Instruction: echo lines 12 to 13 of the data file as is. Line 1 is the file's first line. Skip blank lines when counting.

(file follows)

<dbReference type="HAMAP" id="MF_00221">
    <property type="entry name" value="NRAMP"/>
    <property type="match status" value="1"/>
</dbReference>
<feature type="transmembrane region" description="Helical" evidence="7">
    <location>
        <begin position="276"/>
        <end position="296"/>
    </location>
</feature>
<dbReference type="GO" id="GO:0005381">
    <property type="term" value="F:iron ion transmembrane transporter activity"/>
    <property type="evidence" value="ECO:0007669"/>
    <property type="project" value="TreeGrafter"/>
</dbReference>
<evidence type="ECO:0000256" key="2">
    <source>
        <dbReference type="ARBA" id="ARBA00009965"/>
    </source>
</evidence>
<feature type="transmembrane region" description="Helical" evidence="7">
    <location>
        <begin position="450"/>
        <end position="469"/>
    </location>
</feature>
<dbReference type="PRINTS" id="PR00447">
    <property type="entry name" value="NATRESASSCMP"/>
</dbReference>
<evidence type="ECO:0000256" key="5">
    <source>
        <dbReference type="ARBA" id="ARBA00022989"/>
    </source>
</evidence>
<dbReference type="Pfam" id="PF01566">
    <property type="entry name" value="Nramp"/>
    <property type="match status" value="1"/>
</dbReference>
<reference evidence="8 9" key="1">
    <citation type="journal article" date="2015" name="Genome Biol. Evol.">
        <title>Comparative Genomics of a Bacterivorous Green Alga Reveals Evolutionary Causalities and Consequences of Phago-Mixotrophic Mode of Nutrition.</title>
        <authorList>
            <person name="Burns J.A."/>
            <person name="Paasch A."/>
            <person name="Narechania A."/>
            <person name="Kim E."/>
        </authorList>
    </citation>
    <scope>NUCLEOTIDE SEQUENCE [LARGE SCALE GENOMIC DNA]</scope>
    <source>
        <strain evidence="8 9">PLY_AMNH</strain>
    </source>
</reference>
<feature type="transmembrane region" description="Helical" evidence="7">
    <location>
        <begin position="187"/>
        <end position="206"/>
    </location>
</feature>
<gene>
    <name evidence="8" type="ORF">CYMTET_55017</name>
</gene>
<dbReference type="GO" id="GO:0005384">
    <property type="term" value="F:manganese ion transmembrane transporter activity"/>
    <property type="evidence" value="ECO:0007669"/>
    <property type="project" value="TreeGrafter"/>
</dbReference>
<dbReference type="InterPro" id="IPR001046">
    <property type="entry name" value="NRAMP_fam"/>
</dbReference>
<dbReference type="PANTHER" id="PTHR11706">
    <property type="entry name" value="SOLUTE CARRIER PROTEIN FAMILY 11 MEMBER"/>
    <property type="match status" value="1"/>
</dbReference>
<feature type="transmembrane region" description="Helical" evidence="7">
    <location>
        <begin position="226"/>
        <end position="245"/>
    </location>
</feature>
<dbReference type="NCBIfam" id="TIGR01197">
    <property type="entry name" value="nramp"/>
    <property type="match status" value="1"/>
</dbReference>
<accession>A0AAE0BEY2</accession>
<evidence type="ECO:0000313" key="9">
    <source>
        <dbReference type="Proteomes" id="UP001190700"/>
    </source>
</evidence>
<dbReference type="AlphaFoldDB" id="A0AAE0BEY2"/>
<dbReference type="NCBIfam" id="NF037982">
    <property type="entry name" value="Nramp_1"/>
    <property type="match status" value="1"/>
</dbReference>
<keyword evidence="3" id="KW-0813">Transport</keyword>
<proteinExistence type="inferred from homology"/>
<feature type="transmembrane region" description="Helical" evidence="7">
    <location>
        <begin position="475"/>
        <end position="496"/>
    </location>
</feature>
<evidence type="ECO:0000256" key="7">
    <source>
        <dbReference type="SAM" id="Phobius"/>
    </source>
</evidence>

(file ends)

    <property type="term" value="F:iron ion transmembrane transporter activity"/>
    <property type="evidence" value="ECO:0007669"/>